and yea~ that lead from one thing to another~
(and somewhere along that way i landed in this forum xD)



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08-20-2009, 02:03 AM

I have this theory, the Japanese culture as a whole seems to be obcessive compulsive (always trying for perfection, my wife is like this too). I think the strange foreigners see this as a intense attempt to do all things perfectly and almost see this as a religious or spiritual pursuit. They hope to reach this level of "spirituallity". It just makes me crazy.


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Ryzorian (Offline)
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08-21-2009, 11:47 PM

Heh, I'm American, so I allready think I'm perfect.
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08-22-2009, 12:19 AM

Quote:
Originally Posted by TalnSG View Post
Good points, there, but especially this last one.

There is definitely a perpetual conflict within the U.S. between the preservation of indigenous identity and assimilation "for the greater good". The two do not seem able to peacefully co-exist on a large scale.

In this country an individual may find ways to preserve his inherited identity on a personal level(Celtic, Arabian, Latin, Asian etc.), but much is lost because one person alone is not enough to preserve a cultural identity. Unfortunately the forced emphasis on a specific culture, to the detriment of the general population breeds concept and resentment. Example: the expense of signs in multiple languages in addition to English because no national language has ever been put into law.

Assimilation is beneficial in maintaining a workable flow of activity and communication, along with many other benefits that come from the classic strength in numbers concept. However, all too often the result is the plowing under of contrasting, unique and beneficial cultural differences. Example: Enactment of city zoning for health reason that in effect outlawed the practice of a specific, recognized religion (this is in the courts in my hometown right now!).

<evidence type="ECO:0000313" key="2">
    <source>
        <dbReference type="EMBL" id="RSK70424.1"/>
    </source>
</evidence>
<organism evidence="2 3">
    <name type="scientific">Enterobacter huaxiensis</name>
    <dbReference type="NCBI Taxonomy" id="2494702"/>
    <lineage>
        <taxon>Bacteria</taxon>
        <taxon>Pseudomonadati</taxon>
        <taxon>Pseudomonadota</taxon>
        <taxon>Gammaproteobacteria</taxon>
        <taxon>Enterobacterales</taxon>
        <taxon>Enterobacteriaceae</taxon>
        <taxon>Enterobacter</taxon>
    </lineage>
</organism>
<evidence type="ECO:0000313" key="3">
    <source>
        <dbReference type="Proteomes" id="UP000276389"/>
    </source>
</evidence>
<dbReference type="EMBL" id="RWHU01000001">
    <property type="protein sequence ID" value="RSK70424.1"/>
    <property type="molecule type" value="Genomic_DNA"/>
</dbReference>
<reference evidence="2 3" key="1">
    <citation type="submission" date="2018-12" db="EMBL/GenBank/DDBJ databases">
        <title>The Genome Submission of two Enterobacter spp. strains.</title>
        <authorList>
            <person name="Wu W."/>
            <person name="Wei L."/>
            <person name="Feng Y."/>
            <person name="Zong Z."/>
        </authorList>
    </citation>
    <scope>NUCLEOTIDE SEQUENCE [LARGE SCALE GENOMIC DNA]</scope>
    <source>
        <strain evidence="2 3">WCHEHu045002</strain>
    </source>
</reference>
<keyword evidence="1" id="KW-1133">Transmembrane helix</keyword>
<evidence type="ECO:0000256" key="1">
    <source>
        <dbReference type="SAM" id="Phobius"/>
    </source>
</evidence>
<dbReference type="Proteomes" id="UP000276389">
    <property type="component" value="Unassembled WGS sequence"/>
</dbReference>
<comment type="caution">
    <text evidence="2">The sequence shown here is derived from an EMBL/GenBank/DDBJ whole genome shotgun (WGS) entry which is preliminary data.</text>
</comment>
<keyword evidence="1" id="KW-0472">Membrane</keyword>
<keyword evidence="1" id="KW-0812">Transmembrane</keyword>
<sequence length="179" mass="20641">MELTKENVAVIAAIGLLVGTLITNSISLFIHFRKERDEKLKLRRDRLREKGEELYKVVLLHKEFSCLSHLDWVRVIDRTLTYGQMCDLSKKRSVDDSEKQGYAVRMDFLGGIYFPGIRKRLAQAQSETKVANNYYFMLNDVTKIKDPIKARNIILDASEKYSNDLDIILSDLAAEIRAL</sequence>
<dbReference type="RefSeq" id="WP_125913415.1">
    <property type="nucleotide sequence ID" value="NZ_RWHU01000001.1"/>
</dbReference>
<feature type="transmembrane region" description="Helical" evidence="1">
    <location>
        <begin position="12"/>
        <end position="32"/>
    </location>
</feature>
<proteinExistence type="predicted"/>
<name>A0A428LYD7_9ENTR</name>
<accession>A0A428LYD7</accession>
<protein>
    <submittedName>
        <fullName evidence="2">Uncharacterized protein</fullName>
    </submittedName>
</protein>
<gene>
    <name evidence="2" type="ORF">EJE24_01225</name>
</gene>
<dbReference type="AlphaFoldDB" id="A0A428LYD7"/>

Neither of these is not evil per se, but the ill-informed or careless imbalance of the two is highly destructive. And to my way of thinking, the United States is the grand experiment attempting to tackle this challenge. We seem to sit on a teeter-totter that much too frequently sees too much emphasis on one side or the other.

Perhaps it is that unconcious struggle to offset the weight of assimilation that impels Americans to seek out other cultures with as much contrast to their own as possible. Perhap this is the gensis of the Otaku, Japanophile, or what ever other descriptive term you care to use to describe Americans obsessed with Japanese culture.
Interesting and well thought out insight.

Personally, in principle at least... I think France are the ones on the right track when it comes to assimilation. Their aggressive brand of secularism and their take on modern liberalism is the most rational in my opinion.

American secularism and ideas of multi-culturalism are too passive in my opinion. It's created deep fractures in American society and while it's certainly not perfect in France. From what I understand, the nationalist discourse is not as controversial and polarizing in France as it is in the US.

Last edited by Ronin4hire : 08-22-2009 at 12:21 AM.
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Ryzorian (Offline)
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08-23-2009, 12:57 AM

Well, France is haveing trouble assimulateing Muslim groups.
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08-23-2009, 11:34 AM

Quote:
Originally Posted by Ryzorian View Post
Well, France is haveing trouble assimulateing Muslim groups.
Meh... Who isn't...

At least the French have made a stand though regarding certain things. I'd rather live in a country which treated citizenship as a privilege (France) rather than a right (America).
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08-23-2009, 12:42 PM

Quote:
Originally Posted by bELyVIS View Post
I have this theory, the Japanese culture as a whole seems to be obcessive compulsive (always trying for perfection, my wife is like this too). .
I can definitely imagine what you are going through as mine was the same.